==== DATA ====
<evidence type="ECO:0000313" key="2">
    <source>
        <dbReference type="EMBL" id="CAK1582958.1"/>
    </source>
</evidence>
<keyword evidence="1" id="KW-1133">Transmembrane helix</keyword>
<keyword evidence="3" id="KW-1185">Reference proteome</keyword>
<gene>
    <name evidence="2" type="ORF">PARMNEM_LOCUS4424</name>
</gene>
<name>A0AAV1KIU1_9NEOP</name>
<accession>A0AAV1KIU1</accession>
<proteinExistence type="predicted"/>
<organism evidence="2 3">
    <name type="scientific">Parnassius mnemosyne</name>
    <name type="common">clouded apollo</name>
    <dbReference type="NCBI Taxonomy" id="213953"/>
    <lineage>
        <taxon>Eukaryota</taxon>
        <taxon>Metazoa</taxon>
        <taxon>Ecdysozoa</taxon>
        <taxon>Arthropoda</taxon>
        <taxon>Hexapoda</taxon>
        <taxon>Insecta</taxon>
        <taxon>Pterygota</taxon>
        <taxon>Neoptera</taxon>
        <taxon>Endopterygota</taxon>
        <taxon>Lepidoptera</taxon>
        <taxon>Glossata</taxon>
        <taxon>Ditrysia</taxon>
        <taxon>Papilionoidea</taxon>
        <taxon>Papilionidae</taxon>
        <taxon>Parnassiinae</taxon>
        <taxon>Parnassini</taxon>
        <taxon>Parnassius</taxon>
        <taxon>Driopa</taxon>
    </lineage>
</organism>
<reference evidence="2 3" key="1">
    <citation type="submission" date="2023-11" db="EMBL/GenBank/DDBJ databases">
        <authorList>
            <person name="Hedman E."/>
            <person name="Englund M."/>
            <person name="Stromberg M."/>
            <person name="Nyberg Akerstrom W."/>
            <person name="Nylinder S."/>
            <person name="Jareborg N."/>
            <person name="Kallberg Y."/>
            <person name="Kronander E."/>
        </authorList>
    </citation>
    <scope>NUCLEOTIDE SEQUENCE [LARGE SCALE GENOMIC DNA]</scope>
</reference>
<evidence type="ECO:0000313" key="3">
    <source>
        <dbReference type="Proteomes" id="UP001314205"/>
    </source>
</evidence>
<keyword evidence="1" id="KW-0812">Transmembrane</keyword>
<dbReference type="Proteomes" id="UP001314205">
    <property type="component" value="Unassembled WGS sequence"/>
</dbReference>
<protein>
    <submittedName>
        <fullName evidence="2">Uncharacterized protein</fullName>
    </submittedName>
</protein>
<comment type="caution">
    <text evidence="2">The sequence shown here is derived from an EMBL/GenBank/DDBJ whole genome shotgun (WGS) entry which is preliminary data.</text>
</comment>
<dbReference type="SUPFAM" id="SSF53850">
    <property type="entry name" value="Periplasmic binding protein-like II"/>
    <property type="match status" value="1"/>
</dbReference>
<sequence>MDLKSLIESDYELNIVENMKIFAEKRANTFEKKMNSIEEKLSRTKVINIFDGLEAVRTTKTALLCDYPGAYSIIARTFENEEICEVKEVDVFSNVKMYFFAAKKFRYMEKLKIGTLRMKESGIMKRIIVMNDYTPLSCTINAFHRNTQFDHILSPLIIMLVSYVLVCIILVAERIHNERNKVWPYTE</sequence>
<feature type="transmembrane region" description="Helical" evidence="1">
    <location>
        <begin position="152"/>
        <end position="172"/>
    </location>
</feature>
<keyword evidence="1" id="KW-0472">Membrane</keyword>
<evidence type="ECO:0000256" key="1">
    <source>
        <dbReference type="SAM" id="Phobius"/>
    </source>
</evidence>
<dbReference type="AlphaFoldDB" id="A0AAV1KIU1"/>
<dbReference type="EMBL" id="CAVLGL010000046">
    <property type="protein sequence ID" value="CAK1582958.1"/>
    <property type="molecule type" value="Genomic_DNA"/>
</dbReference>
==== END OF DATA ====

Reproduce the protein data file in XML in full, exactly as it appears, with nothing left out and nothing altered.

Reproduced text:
<evidence type="ECO:0000313" key="2">
    <source>
        <dbReference type="EMBL" id="CAK1582958.1"/>
    </source>
</evidence>
<keyword evidence="1" id="KW-1133">Transmembrane helix</keyword>
<keyword evidence="3" id="KW-1185">Reference proteome</keyword>
<gene>
    <name evidence="2" type="ORF">PARMNEM_LOCUS4424</name>
</gene>
<name>A0AAV1KIU1_9NEOP</name>
<accession>A0AAV1KIU1</accession>
<proteinExistence type="predicted"/>
<organism evidence="2 3">
    <name type="scientific">Parnassius mnemosyne</name>
    <name type="common">clouded apollo</name>
    <dbReference type="NCBI Taxonomy" id="213953"/>
    <lineage>
        <taxon>Eukaryota</taxon>
        <taxon>Metazoa</taxon>
        <taxon>Ecdysozoa</taxon>
        <taxon>Arthropoda</taxon>
        <taxon>Hexapoda</taxon>
        <taxon>Insecta</taxon>
        <taxon>Pterygota</taxon>
        <taxon>Neoptera</taxon>
        <taxon>Endopterygota</taxon>
        <taxon>Lepidoptera</taxon>
        <taxon>Glossata</taxon>
        <taxon>Ditrysia</taxon>
        <taxon>Papilionoidea</taxon>
        <taxon>Papilionidae</taxon>
        <taxon>Parnassiinae</taxon>
        <taxon>Parnassini</taxon>
        <taxon>Parnassius</taxon>
        <taxon>Driopa</taxon>
    </lineage>
</organism>
<reference evidence="2 3" key="1">
    <citation type="submission" date="2023-11" db="EMBL/GenBank/DDBJ databases">
        <authorList>
            <person name="Hedman E."/>
            <person name="Englund M."/>
            <person name="Stromberg M."/>
            <person name="Nyberg Akerstrom W."/>
            <person name="Nylinder S."/>
            <person name="Jareborg N."/>
            <person name="Kallberg Y."/>
            <person name="Kronander E."/>
        </authorList>
    </citation>
    <scope>NUCLEOTIDE SEQUENCE [LARGE SCALE GENOMIC DNA]</scope>
</reference>
<evidence type="ECO:0000313" key="3">
    <source>
        <dbReference type="Proteomes" id="UP001314205"/>
    </source>
</evidence>
<keyword evidence="1" id="KW-0812">Transmembrane</keyword>
<dbReference type="Proteomes" id="UP001314205">
    <property type="component" value="Unassembled WGS sequence"/>
</dbReference>
<protein>
    <submittedName>
        <fullName evidence="2">Uncharacterized protein</fullName>
    </submittedName>
</protein>
<comment type="caution">
    <text evidence="2">The sequence shown here is derived from an EMBL/GenBank/DDBJ whole genome shotgun (WGS) entry which is preliminary data.</text>
</comment>
<dbReference type="SUPFAM" id="SSF53850">
    <property type="entry name" value="Periplasmic binding protein-like II"/>
    <property type="match status" value="1"/>
</dbReference>
<sequence>MDLKSLIESDYELNIVENMKIFAEKRANTFEKKMNSIEEKLSRTKVINIFDGLEAVRTTKTALLCDYPGAYSIIARTFENEEICEVKEVDVFSNVKMYFFAAKKFRYMEKLKIGTLRMKESGIMKRIIVMNDYTPLSCTINAFHRNTQFDHILSPLIIMLVSYVLVCIILVAERIHNERNKVWPYTE</sequence>
<feature type="transmembrane region" description="Helical" evidence="1">
    <location>
        <begin position="152"/>
        <end position="172"/>
    </location>
</feature>
<keyword evidence="1" id="KW-0472">Membrane</keyword>
<evidence type="ECO:0000256" key="1">
    <source>
        <dbReference type="SAM" id="Phobius"/>
    </source>
</evidence>
<dbReference type="AlphaFoldDB" id="A0AAV1KIU1"/>
<dbReference type="EMBL" id="CAVLGL010000046">
    <property type="protein sequence ID" value="CAK1582958.1"/>
    <property type="molecule type" value="Genomic_DNA"/>
</dbReference>